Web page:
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Subject: One quick hand to get the rules down...oops. rss

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Dave Wilson
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Jim returned, and still no Jon, so we turned to something meatier. A number of ideas were bantered about: Aladdin's Dragons, Goldland (well, Dave suggested, but no one really heard him), but Dave then realized that we had five players. Jim has owned Mü for some time now, and hasn't played it. Rich has been curious for a while. Dave and Carrie has had the opportunity to play it a few times before, so he looked at her and suggested it. Carrie's eyes lit up with approval, so everyone else was consulted. We all agreed, so we brought it to the table.

Carrie started bidding with a blue 0 card, and Jim followed with three 1 cards. (Yes, this is the "oops". I was told later that this isn't a valid bid, as it is two cards greater than any of the bids before.) It was quickly apparent that he had designs on being the chief. Perhaps he would want to declare 1s as his trump? Others bid one card, hoping to give some data without overextending themselves. After a couple more rounds of bidding we all passed, with Jim as chief and Carrie as vice. Carrie's trump: red. Jim's trump: green. So the 1s were a ruse after all. Dave had, among his two bid cards, displayed a green 1, so Jim chose him as his parter, and they were off. For a three card bid, the goal was 30 triangles.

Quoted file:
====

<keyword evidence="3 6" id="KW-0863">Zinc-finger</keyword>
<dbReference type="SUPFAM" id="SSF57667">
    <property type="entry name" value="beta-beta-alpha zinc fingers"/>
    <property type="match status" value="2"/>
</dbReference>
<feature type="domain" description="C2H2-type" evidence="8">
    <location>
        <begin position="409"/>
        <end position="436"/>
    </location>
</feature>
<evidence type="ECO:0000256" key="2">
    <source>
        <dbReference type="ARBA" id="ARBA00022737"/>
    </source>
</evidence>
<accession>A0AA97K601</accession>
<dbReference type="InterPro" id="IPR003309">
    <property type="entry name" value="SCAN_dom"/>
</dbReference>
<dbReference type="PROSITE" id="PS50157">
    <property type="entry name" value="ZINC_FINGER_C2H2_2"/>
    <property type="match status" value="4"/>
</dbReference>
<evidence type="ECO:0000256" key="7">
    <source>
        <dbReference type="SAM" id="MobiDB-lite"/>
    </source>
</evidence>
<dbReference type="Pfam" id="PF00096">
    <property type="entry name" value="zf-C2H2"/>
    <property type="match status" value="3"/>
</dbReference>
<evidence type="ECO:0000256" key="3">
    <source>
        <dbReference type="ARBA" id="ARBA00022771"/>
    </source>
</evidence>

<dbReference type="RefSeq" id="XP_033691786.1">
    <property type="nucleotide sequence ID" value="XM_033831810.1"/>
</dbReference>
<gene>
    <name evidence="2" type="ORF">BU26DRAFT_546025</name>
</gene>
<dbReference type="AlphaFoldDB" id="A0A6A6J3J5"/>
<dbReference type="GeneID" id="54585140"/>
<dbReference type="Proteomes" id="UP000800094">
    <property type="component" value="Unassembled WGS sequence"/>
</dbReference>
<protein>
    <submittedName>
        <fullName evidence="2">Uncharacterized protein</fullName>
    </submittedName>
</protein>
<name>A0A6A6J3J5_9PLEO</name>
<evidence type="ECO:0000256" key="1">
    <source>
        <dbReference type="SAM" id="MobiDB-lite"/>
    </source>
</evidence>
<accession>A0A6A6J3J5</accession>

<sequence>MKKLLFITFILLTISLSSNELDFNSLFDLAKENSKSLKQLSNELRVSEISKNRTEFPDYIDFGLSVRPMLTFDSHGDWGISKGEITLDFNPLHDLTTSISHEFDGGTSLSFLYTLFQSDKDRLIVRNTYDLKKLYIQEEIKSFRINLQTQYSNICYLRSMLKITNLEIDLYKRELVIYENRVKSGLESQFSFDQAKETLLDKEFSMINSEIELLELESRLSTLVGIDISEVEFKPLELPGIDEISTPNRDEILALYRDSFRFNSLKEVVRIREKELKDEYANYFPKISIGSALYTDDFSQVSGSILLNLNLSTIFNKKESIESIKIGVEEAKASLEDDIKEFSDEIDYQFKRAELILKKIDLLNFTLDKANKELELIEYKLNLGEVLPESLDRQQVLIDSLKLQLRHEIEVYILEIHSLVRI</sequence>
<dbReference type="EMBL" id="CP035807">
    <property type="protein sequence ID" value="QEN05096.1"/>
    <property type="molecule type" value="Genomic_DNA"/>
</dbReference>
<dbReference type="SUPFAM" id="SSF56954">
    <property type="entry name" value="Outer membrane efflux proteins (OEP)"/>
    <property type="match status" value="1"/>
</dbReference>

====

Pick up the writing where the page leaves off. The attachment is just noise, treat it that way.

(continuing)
But it was not to be. Dave's trumps were poor: 5, 4, 1 in green, and no red whatsoever. He was able to take a couple nice tricks thanks to his 9-8 in black, and he did trump one trick for a few extra points. But Rich and Alice both had strong trump holdings, and Carrie was pretty strong in some other suits. At the end of the hand we tallied up our scores, and they turned out to be pretty even: 16, 16, 10, 9, 9 for Alice, Carrie, Jim, Dave and Rich, respectively. Of course, that meant that the chief's team only scored 19 points, which wouldn't have even made a 1 bid! That resulted in a 30 point penalty for Jim, and 15 points for Rich, Carrie, and Alice.

As it turned out, Jon did finally arrive during that hand, so we all decided, rather than squeeze a sixth into the game (and go over the rules a second time), we'd just call the game, with Alice and Carrie enjoying a tie for the win with 31 points apiece.

This is definitely a game that rewards repeated play, as you get familiar with hand strengths and how tricks might flow, and learn how to bid based on that knowledge. One hand definitely won't do it, though it will at least help get the rules down. I definitely look forward to bringing it out again.
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